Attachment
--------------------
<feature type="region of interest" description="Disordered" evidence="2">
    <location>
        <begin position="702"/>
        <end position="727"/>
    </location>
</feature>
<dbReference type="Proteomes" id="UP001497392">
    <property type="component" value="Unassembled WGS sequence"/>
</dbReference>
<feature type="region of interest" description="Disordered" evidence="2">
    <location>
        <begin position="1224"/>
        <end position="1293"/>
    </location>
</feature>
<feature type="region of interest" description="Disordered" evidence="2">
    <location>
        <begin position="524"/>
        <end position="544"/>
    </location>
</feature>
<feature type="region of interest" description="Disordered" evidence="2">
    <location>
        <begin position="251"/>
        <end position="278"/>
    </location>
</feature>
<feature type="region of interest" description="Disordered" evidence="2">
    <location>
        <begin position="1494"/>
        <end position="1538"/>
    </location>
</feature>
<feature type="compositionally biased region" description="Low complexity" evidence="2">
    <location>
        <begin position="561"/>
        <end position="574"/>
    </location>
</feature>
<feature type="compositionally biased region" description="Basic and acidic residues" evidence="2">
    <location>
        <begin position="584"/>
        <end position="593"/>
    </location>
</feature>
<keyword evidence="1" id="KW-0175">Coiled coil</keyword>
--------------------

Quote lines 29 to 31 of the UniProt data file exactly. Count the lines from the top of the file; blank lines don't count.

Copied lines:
    <location>
        <begin position="1494"/>
        <end position="1538"/>